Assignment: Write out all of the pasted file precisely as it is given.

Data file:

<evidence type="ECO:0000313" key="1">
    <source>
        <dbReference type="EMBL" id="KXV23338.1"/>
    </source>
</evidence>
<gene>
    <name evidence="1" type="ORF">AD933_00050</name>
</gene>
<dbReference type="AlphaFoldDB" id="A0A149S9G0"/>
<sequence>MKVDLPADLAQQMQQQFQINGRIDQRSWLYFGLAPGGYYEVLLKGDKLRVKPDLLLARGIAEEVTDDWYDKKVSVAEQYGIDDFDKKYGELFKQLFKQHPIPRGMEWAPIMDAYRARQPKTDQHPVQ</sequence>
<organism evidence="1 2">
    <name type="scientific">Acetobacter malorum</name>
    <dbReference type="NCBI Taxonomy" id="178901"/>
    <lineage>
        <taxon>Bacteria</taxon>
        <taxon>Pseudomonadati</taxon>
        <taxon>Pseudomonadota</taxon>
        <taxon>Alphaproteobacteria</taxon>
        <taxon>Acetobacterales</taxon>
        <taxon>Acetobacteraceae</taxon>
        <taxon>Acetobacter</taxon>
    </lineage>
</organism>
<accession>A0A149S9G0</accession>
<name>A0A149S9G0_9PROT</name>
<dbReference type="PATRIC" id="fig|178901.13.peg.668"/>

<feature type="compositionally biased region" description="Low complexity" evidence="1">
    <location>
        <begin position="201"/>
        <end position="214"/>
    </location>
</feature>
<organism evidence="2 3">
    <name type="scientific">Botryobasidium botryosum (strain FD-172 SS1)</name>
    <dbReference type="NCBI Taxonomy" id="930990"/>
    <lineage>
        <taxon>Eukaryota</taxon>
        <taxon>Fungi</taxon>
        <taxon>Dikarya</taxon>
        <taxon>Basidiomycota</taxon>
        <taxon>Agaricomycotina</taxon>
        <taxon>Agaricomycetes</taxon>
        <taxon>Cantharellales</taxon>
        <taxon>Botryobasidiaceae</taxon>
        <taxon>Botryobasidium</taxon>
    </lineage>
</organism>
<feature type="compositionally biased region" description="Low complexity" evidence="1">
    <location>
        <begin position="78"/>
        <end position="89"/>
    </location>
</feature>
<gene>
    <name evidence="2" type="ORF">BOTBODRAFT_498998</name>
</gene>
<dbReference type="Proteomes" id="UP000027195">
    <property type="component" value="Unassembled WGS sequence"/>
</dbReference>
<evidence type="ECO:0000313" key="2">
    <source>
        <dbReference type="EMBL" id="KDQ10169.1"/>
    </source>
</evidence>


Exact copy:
<evidence type="ECO:0000313" key="1">
    <source>
        <dbReference type="EMBL" id="KXV23338.1"/>
    </source>
</evidence>
<gene>
    <name evidence="1" type="ORF">AD933_00050</name>
</gene>
<dbReference type="AlphaFoldDB" id="A0A149S9G0"/>
<sequence>MKVDLPADLAQQMQQQFQINGRIDQRSWLYFGLAPGGYYEVLLKGDKLRVKPDLLLARGIAEEVTDDWYDKKVSVAEQYGIDDFDKKYGELFKQLFKQHPIPRGMEWAPIMDAYRARQPKTDQHPVQ</sequence>
<organism evidence="1 2">
    <name type="scientific">Acetobacter malorum</name>
    <dbReference type="NCBI Taxonomy" id="178901"/>
    <lineage>
        <taxon>Bacteria</taxon>
        <taxon>Pseudomonadati</taxon>
        <taxon>Pseudomonadota</taxon>
        <taxon>Alphaproteobacteria</taxon>
        <taxon>Acetobacterales</taxon>
        <taxon>Acetobacteraceae</taxon>
        <taxon>Acetobacter</taxon>
    </lineage>
</organism>
<accession>A0A149S9G0</accession>
<name>A0A149S9G0_9PROT</name>
<dbReference type="PATRIC" id="fig|178901.13.peg.668"/>

<feature type="compositionally biased region" description="Low complexity" evidence="1">
    <location>
        <begin position="201"/>
        <end position="214"/>
    </location>
</feature>
<organism evidence="2 3">
    <name type="scientific">Botryobasidium botryosum (strain FD-172 SS1)</name>
    <dbReference type="NCBI Taxonomy" id="930990"/>
    <lineage>
        <taxon>Eukaryota</taxon>
        <taxon>Fungi</taxon>
        <taxon>Dikarya</taxon>
        <taxon>Basidiomycota</taxon>
        <taxon>Agaricomycotina</taxon>
        <taxon>Agaricomycetes</taxon>
        <taxon>Cantharellales</taxon>
        <taxon>Botryobasidiaceae</taxon>
        <taxon>Botryobasidium</taxon>
    </lineage>
</organism>
<feature type="compositionally biased region" description="Low complexity" evidence="1">
    <location>
        <begin position="78"/>
        <end position="89"/>
    </location>
</feature>
<gene>
    <name evidence="2" type="ORF">BOTBODRAFT_498998</name>
</gene>
<dbReference type="Proteomes" id="UP000027195">
    <property type="component" value="Unassembled WGS sequence"/>
</dbReference>
<evidence type="ECO:0000313" key="2">
    <source>
        <dbReference type="EMBL" id="KDQ10169.1"/>
    </source>
</evidence>